Within the next decade, nearly one million households in the UK will have several generations retiring at the same time, according to a recent St. James’s Place study.

As a result, retirement income is anticipated to last for several generations, which forces many people to reevaluate their retirement strategies.

By 2029, there will likely be 963,000 families with an additional retired generation, up from the present total of 813,000.

This trend is expected to become increasingly dramatic over time, with an 18% increase over current estimates. 

By 2044, it’s estimated that over 1.4 million families would have more than one retired generation.

Source: St. James’s Place

The growth rate of multi-retiree families is accelerating

SJP’s data also revealed that multi-retiree families are growing quicker than expected.

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Currently, there are 813,000 households with an additional retired generation, which is 100,000 more than was expected in 2018, when it was speculated that there would be 704,000 families with more than one retired generation by 2024.

There is no indication that this tendency will end, as it has increased from the 2018 estimates. More than one generation of elderly families will make up between 60,000 and 100,000 more households over the course of the next 20 years.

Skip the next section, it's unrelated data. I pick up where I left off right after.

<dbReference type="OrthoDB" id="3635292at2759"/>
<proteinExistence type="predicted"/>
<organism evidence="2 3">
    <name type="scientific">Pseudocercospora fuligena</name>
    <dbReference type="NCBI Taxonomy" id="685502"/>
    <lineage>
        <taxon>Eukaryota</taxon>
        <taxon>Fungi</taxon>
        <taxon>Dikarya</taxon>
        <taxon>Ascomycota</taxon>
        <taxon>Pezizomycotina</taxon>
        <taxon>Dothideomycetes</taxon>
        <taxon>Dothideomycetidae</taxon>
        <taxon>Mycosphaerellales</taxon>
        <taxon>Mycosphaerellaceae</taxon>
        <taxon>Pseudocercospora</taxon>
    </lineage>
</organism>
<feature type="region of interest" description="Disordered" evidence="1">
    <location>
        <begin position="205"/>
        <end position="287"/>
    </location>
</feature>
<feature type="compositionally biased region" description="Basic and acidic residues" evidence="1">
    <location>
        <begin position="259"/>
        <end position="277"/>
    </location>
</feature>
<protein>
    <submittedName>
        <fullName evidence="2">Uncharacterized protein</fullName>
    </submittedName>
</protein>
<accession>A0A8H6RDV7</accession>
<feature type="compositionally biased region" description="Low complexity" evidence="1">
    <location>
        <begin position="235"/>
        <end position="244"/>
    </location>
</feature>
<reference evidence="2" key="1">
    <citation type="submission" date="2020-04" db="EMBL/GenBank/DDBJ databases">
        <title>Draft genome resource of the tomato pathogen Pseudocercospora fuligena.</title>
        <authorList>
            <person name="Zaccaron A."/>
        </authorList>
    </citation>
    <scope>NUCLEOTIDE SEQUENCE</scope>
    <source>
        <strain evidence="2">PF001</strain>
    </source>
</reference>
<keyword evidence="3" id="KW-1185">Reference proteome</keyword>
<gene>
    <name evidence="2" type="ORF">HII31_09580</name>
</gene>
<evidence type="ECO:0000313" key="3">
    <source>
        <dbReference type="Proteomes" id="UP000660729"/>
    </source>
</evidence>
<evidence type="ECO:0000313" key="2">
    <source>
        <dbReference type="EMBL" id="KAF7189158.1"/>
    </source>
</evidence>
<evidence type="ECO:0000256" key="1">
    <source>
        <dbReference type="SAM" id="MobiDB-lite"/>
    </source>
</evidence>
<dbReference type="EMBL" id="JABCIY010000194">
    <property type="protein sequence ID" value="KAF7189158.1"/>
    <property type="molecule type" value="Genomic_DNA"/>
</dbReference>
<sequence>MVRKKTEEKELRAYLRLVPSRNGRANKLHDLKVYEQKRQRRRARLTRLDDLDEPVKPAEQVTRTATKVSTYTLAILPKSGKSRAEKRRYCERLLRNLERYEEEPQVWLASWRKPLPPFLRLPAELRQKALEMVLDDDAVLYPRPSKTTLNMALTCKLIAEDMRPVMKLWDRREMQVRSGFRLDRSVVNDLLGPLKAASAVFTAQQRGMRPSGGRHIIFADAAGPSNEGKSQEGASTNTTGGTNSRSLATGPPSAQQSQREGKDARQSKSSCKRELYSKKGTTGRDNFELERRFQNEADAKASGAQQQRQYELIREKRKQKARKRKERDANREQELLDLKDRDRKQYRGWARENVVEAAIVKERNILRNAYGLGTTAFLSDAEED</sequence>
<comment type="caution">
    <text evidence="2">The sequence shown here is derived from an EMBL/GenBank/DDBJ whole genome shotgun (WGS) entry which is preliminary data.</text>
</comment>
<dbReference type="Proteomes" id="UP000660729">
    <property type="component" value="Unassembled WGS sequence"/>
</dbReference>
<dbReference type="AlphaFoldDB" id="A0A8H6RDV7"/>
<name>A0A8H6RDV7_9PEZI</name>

Appetite for retirement income is rising

Future retirees prioritise providing financial support to family members, with 55% expecting to do so in retirement, compared to 37% of current retirees.

In order to support future generations financially, future retirees plan to pay for childcare (14%), purchase a home or settle a mortgage for someone (16%), or cover daily living expenses (22%).

Moreover, other usual methods that people anticipate assistance are with holiday and school expenses (14% and 14%, respectively).

Several future retirees intend to take major action, including:

  • Working in retirement to supplement their income (14%);
  • Reducing spending on essentials (12%);
  • Delaying retirement in order to build up a bigger pot (12%);
  • Reducing the amount, they are able to pass on in inheritance (9%);
  • Drawing upon additional sources of income before they had originally planned to do so (8%), and
  • Accessing pension pot early to provide for others (8%).

Claire Trott, divisional director for retirement and holistic planning at St. James’s Place, stated: “With people living longer, retirement provision more and more becoming the responsibility of the individual, and the economic landscape evolving, the way we need to think about planning for the future has fundamentally shifted. The next generation of retirees can’t expect to follow the same path as those currently in retirement.

 “There is a lot of pressure on people’s finances currently, and so building sufficient funds for your future whilst also supporting other generations may not be the priority and can feel daunting. In addition to this, future retirees are increasingly expecting to financially support others once retired, and retirement income is having to stretch in multiple directions. In order to do this, our approach to retirement planning must change. Putting in place the right plans at an early stage will allow greater opportunity to build wealth over time and leave behind as much as possible when you’re gone, without making unnecessary sacrifices along the way. Seeking professional advice can help you navigate these plans, giving you and your loved ones more security in future.”